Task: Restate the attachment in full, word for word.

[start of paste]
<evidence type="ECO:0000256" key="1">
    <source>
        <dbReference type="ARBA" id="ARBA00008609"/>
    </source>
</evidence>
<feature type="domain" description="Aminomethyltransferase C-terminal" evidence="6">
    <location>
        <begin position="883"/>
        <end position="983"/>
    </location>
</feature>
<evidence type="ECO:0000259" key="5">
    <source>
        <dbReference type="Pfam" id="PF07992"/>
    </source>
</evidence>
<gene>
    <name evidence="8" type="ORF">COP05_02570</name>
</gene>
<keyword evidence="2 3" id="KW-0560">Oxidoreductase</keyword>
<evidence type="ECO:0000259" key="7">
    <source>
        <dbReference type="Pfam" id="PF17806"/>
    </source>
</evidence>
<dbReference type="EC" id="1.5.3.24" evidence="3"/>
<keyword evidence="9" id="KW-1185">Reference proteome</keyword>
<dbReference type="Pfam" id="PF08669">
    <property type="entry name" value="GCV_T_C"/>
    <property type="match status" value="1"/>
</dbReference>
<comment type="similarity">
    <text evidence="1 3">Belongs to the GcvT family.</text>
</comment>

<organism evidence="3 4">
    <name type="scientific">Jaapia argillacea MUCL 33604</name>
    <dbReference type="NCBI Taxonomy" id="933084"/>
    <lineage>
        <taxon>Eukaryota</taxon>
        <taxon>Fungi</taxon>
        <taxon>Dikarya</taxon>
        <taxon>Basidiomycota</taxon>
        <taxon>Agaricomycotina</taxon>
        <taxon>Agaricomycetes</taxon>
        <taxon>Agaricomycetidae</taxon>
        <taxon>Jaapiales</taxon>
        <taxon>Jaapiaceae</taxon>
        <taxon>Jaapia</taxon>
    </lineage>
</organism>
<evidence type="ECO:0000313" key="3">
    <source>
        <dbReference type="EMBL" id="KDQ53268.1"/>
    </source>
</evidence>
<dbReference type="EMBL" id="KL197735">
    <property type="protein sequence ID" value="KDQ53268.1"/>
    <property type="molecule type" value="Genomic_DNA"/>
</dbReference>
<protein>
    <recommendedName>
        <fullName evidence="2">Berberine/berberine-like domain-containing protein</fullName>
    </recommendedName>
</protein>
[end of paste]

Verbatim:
<evidence type="ECO:0000256" key="1">
    <source>
        <dbReference type="ARBA" id="ARBA00008609"/>
    </source>
</evidence>
<feature type="domain" description="Aminomethyltransferase C-terminal" evidence="6">
    <location>
        <begin position="883"/>
        <end position="983"/>
    </location>
</feature>
<evidence type="ECO:0000259" key="5">
    <source>
        <dbReference type="Pfam" id="PF07992"/>
    </source>
</evidence>
<gene>
    <name evidence="8" type="ORF">COP05_02570</name>
</gene>
<keyword evidence="2 3" id="KW-0560">Oxidoreductase</keyword>
<evidence type="ECO:0000259" key="7">
    <source>
        <dbReference type="Pfam" id="PF17806"/>
    </source>
</evidence>
<dbReference type="EC" id="1.5.3.24" evidence="3"/>
<keyword evidence="9" id="KW-1185">Reference proteome</keyword>
<dbReference type="Pfam" id="PF08669">
    <property type="entry name" value="GCV_T_C"/>
    <property type="match status" value="1"/>
</dbReference>
<comment type="similarity">
    <text evidence="1 3">Belongs to the GcvT family.</text>
</comment>

<organism evidence="3 4">
    <name type="scientific">Jaapia argillacea MUCL 33604</name>
    <dbReference type="NCBI Taxonomy" id="933084"/>
    <lineage>
        <taxon>Eukaryota</taxon>
        <taxon>Fungi</taxon>
        <taxon>Dikarya</taxon>
        <taxon>Basidiomycota</taxon>
        <taxon>Agaricomycotina</taxon>
        <taxon>Agaricomycetes</taxon>
        <taxon>Agaricomycetidae</taxon>
        <taxon>Jaapiales</taxon>
        <taxon>Jaapiaceae</taxon>
        <taxon>Jaapia</taxon>
    </lineage>
</organism>
<evidence type="ECO:0000313" key="3">
    <source>
        <dbReference type="EMBL" id="KDQ53268.1"/>
    </source>
</evidence>
<dbReference type="EMBL" id="KL197735">
    <property type="protein sequence ID" value="KDQ53268.1"/>
    <property type="molecule type" value="Genomic_DNA"/>
</dbReference>
<protein>
    <recommendedName>
        <fullName evidence="2">Berberine/berberine-like domain-containing protein</fullName>
    </recommendedName>
</protein>